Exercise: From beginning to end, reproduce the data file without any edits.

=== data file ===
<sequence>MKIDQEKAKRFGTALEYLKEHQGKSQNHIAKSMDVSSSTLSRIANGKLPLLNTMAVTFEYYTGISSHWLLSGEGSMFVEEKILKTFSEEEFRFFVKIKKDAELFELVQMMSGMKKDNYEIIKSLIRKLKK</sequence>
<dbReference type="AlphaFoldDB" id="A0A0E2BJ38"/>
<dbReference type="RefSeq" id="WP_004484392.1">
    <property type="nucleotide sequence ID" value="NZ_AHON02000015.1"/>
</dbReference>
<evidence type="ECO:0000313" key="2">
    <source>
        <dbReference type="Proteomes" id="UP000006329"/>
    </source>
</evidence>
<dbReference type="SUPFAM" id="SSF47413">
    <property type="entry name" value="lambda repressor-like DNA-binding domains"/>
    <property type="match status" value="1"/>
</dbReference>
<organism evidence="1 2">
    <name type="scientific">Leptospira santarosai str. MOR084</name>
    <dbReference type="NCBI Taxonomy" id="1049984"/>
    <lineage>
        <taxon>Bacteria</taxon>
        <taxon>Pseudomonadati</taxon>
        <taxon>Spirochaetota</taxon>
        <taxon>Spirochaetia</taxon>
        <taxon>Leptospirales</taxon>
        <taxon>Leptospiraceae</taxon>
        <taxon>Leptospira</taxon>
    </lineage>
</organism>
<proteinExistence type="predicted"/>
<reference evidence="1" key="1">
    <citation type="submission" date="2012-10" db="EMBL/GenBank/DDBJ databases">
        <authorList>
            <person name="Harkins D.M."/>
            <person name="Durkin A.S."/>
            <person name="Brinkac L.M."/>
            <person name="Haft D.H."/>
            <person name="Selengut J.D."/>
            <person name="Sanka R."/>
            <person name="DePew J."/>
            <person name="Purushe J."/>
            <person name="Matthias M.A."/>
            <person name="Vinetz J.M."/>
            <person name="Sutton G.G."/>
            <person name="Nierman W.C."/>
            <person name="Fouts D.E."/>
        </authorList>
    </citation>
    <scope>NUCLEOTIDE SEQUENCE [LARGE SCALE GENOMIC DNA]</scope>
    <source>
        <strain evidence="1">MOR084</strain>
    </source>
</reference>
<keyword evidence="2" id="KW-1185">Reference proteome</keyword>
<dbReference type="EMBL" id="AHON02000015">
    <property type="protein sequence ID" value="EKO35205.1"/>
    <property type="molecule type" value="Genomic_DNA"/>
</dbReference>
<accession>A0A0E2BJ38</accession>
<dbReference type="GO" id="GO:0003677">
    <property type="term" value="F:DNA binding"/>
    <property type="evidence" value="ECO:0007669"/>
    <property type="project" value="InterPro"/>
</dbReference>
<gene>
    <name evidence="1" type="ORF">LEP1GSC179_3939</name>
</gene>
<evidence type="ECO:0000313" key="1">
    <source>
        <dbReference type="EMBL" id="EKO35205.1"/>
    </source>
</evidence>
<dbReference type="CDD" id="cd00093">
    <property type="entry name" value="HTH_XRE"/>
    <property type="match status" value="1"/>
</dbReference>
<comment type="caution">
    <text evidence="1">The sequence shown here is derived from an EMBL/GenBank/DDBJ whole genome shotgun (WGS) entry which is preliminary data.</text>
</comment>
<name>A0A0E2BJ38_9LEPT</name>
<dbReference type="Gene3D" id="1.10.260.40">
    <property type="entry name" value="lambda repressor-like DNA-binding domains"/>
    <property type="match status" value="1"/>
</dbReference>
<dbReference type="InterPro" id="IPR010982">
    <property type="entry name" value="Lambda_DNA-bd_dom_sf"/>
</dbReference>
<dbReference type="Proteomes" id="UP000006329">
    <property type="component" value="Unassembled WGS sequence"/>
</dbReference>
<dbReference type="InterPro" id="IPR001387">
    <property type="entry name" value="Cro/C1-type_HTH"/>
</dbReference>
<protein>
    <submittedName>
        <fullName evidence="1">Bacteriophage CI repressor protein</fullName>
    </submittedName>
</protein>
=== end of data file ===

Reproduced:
<sequence>MKIDQEKAKRFGTALEYLKEHQGKSQNHIAKSMDVSSSTLSRIANGKLPLLNTMAVTFEYYTGISSHWLLSGEGSMFVEEKILKTFSEEEFRFFVKIKKDAELFELVQMMSGMKKDNYEIIKSLIRKLKK</sequence>
<dbReference type="AlphaFoldDB" id="A0A0E2BJ38"/>
<dbReference type="RefSeq" id="WP_004484392.1">
    <property type="nucleotide sequence ID" value="NZ_AHON02000015.1"/>
</dbReference>
<evidence type="ECO:0000313" key="2">
    <source>
        <dbReference type="Proteomes" id="UP000006329"/>
    </source>
</evidence>
<dbReference type="SUPFAM" id="SSF47413">
    <property type="entry name" value="lambda repressor-like DNA-binding domains"/>
    <property type="match status" value="1"/>
</dbReference>
<organism evidence="1 2">
    <name type="scientific">Leptospira santarosai str. MOR084</name>
    <dbReference type="NCBI Taxonomy" id="1049984"/>
    <lineage>
        <taxon>Bacteria</taxon>
        <taxon>Pseudomonadati</taxon>
        <taxon>Spirochaetota</taxon>
        <taxon>Spirochaetia</taxon>
        <taxon>Leptospirales</taxon>
        <taxon>Leptospiraceae</taxon>
        <taxon>Leptospira</taxon>
    </lineage>
</organism>
<proteinExistence type="predicted"/>
<reference evidence="1" key="1">
    <citation type="submission" date="2012-10" db="EMBL/GenBank/DDBJ databases">
        <authorList>
            <person name="Harkins D.M."/>
            <person name="Durkin A.S."/>
            <person name="Brinkac L.M."/>
            <person name="Haft D.H."/>
            <person name="Selengut J.D."/>
            <person name="Sanka R."/>
            <person name="DePew J."/>
            <person name="Purushe J."/>
            <person name="Matthias M.A."/>
            <person name="Vinetz J.M."/>
            <person name="Sutton G.G."/>
            <person name="Nierman W.C."/>
            <person name="Fouts D.E."/>
        </authorList>
    </citation>
    <scope>NUCLEOTIDE SEQUENCE [LARGE SCALE GENOMIC DNA]</scope>
    <source>
        <strain evidence="1">MOR084</strain>
    </source>
</reference>
<keyword evidence="2" id="KW-1185">Reference proteome</keyword>
<dbReference type="EMBL" id="AHON02000015">
    <property type="protein sequence ID" value="EKO35205.1"/>
    <property type="molecule type" value="Genomic_DNA"/>
</dbReference>
<accession>A0A0E2BJ38</accession>
<dbReference type="GO" id="GO:0003677">
    <property type="term" value="F:DNA binding"/>
    <property type="evidence" value="ECO:0007669"/>
    <property type="project" value="InterPro"/>
</dbReference>
<gene>
    <name evidence="1" type="ORF">LEP1GSC179_3939</name>
</gene>
<evidence type="ECO:0000313" key="1">
    <source>
        <dbReference type="EMBL" id="EKO35205.1"/>
    </source>
</evidence>
<dbReference type="CDD" id="cd00093">
    <property type="entry name" value="HTH_XRE"/>
    <property type="match status" value="1"/>
</dbReference>
<comment type="caution">
    <text evidence="1">The sequence shown here is derived from an EMBL/GenBank/DDBJ whole genome shotgun (WGS) entry which is preliminary data.</text>
</comment>
<name>A0A0E2BJ38_9LEPT</name>
<dbReference type="Gene3D" id="1.10.260.40">
    <property type="entry name" value="lambda repressor-like DNA-binding domains"/>
    <property type="match status" value="1"/>
</dbReference>
<dbReference type="InterPro" id="IPR010982">
    <property type="entry name" value="Lambda_DNA-bd_dom_sf"/>
</dbReference>
<dbReference type="Proteomes" id="UP000006329">
    <property type="component" value="Unassembled WGS sequence"/>
</dbReference>
<dbReference type="InterPro" id="IPR001387">
    <property type="entry name" value="Cro/C1-type_HTH"/>
</dbReference>
<protein>
    <submittedName>
        <fullName evidence="1">Bacteriophage CI repressor protein</fullName>
    </submittedName>
</protein>